An alfalfa stand good enough to keep?
Focus on Forages by Dan Undersander,
Now, before the snow accumulates, is a good time to walk alfalfa fields and decide whether they are good enough to keep for next year or should be replaced. Generally, speaking alfalfa stands begin to decline in the Midwest after the second production year. We usually see that yields after the second production year are down about 17% from the previous two years.
Realizing that most input costs are the same regardless of yield, economic analyses suggest that it is not profitable to keep an alfalfa stand that would yield 17% less than optimum. (Would you plant a corn hybrid that yielded 17% less than some other hybrids?)
Some fields will last longer and some decline more rapidly. The best is to evaluate individual fields for stand density and plant health to get an idea of what the field might yield next year.
The evaluation is a simple two-step process:
Step 1. Estimate existing stand condition by stem density and then dig a few plants to determine plant health and likelihood of winter survival.
Estimating stand density is simple: Just visually assess the field for at least 55 stems per square foot. This is generally easy to do now. When alfalfa has been harvested in the fall, you can look at the number of cut ends. Or, if the alfalfa was allowed to regrow, stems are often short and have lost leaves from frost, so individual stems are easy to see.
If you are unsure of what 55 stems per square foot looks like, then you can count 1 or 2 square feet to get a visual image of the required stem density of optimum yield. Some seed companies make square foot measures available to customers. Once you have a visual idea of what stand density is desired, it is easy to check fields to determine their stand density.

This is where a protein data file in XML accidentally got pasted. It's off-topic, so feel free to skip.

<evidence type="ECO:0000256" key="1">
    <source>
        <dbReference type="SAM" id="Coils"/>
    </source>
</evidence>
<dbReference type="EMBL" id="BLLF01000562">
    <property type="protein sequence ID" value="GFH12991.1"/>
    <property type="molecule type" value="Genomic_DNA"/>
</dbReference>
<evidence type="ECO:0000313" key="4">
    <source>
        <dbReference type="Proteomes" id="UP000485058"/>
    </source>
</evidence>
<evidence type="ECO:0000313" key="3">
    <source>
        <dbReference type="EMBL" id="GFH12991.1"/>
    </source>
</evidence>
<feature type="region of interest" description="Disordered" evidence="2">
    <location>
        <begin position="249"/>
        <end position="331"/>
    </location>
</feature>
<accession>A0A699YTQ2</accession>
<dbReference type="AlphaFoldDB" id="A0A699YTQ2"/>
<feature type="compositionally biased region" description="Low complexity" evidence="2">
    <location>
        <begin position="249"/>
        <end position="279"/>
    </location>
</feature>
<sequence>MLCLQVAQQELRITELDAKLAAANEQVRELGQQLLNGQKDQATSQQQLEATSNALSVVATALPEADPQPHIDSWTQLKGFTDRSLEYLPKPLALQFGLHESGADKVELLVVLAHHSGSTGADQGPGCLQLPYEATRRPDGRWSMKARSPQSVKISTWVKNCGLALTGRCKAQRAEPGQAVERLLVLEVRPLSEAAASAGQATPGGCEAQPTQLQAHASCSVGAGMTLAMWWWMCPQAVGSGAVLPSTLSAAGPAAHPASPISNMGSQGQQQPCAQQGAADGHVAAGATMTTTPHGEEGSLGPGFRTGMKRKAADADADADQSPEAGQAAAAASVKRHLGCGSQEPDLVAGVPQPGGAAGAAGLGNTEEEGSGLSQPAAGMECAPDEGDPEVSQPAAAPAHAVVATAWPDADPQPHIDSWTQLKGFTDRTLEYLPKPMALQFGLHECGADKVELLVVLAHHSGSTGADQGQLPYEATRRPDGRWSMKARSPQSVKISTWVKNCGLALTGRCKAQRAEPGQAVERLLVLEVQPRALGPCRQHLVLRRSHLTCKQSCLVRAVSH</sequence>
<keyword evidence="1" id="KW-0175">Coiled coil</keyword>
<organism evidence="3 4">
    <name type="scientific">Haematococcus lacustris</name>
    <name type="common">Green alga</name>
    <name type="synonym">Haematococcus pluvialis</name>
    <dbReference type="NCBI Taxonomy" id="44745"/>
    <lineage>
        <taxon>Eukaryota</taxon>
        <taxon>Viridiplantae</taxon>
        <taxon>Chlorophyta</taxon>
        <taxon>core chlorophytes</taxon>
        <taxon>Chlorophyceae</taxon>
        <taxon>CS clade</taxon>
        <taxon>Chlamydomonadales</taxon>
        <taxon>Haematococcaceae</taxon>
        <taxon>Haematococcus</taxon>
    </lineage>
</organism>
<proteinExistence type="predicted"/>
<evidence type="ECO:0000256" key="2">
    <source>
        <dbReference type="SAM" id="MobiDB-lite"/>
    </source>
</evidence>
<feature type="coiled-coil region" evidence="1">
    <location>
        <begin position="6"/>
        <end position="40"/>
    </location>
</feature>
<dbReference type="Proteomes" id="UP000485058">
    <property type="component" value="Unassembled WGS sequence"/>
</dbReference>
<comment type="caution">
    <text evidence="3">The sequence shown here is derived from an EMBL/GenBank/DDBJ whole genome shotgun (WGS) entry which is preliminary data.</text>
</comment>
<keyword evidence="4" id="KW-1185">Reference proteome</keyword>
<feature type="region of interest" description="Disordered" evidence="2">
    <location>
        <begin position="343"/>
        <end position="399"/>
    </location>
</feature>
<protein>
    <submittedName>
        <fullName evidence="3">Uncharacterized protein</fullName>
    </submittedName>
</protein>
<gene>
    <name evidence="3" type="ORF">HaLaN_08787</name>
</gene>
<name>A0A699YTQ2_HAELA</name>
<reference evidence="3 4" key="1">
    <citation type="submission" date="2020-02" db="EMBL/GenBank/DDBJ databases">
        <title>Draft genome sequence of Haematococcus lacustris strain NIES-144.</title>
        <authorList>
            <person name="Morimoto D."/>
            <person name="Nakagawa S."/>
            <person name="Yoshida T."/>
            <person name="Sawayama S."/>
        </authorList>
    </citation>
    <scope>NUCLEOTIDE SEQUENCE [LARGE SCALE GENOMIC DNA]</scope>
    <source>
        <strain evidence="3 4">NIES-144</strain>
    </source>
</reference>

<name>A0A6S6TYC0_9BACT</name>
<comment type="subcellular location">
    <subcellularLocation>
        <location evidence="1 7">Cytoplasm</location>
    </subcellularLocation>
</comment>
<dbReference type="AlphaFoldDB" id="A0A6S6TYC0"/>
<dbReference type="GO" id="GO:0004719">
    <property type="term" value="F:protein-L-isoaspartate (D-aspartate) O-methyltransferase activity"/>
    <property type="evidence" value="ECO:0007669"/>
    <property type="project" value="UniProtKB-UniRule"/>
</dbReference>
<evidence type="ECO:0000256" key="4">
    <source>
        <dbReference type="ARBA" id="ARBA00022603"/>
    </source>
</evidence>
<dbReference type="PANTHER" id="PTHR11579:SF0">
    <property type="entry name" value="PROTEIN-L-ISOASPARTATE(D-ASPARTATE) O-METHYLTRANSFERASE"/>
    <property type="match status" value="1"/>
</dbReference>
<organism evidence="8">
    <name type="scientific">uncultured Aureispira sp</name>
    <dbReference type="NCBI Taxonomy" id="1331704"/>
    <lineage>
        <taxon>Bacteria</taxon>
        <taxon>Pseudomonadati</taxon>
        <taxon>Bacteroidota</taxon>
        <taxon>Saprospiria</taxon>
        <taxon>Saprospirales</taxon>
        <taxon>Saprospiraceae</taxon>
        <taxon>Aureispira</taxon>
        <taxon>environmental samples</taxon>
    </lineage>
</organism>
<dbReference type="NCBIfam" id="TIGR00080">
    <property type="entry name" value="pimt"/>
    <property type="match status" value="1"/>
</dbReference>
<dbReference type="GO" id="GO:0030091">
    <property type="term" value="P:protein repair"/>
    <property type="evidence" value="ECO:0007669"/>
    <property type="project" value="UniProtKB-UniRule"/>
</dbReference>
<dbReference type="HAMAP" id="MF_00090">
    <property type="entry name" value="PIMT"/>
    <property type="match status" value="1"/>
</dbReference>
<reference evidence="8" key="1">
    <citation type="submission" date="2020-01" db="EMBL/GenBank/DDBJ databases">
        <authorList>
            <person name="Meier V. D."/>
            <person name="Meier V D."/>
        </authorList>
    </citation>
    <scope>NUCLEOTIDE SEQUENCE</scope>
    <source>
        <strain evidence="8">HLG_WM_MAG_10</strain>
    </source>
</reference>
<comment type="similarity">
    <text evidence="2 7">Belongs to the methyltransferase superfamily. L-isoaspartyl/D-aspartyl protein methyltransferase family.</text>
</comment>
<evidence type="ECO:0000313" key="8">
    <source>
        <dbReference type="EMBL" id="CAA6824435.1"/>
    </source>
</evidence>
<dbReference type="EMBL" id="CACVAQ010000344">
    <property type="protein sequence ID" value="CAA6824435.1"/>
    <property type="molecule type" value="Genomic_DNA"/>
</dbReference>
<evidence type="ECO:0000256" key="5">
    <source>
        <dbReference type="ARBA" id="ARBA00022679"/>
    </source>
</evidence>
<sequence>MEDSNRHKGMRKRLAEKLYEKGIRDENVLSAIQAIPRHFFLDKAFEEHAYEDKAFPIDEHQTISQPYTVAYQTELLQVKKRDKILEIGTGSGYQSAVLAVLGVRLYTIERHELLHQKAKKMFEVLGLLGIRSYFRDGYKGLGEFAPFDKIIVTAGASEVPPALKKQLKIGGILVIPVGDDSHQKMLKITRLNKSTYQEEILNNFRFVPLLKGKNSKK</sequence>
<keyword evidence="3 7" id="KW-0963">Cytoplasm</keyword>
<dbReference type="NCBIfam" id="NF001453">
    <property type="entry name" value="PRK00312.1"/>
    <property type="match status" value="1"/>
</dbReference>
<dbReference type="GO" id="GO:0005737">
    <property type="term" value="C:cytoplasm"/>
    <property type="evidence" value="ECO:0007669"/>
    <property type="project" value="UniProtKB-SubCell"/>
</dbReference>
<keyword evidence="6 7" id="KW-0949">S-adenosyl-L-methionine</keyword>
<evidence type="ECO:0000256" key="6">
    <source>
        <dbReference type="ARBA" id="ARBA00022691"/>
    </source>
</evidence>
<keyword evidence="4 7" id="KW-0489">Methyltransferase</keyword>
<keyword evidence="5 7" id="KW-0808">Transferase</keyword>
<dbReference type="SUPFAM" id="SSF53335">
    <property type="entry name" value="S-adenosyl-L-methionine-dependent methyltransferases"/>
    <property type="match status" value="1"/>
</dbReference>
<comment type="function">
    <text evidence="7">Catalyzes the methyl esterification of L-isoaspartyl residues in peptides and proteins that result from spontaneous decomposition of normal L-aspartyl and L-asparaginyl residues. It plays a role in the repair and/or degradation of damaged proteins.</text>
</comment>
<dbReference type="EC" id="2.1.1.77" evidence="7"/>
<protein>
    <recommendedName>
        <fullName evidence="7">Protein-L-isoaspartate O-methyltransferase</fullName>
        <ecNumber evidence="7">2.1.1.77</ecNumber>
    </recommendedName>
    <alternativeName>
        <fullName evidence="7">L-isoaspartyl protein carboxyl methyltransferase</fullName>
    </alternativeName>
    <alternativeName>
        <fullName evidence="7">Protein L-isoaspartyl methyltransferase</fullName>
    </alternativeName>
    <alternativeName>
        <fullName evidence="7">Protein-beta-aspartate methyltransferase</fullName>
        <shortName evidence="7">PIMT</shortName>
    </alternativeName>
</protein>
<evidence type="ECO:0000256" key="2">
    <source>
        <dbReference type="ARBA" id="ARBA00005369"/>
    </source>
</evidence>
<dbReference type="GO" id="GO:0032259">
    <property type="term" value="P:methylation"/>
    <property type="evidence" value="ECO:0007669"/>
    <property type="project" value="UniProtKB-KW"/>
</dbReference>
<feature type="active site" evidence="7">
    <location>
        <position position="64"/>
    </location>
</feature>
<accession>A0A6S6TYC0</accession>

Stands with an average stem density of more than 55 stems per square foot are in good shape and have potential for continued high production. As the graph here shows, stands with between 40 and 55 stems per square foot will have reduced yield and are probably in their last year of production. Stands with less than 40 stems per square foot should be replaced or interseeded.
Step 2. Dig a few plants and examine the top 4 to 6 inches of taproot. Healthy roots are colored similar to the inside of a potato. Areas of the taproot with brown or black discoloration are rotted.
All alfalfa plants will get some browning and blackening as they age and all plants will gradually develop some amount of crown rot (black area in the crown). A small amount is tolerable, but as the rot covers more than 50% of the crown diameter, winter survival is reduced and growth the following year is reduced.
If you dig eight or 10 plants, you can quickly get an idea of the stand plant health and, based on the number of plants, can determine if the stand will be the same next year or worse. If you are slightly less than 55 stems per square foot, but the plants are healthy, yield next year will likely be similar to this year. On the other hand, to the extent plants show crown and root rot or worse, you can expect the stand to decline and yield less next year than this year. Such stands should be targeted for replacement.
A more detailed description of this stand evaluation process with pictures is available in a University of Wisconsin Extension publication you can download from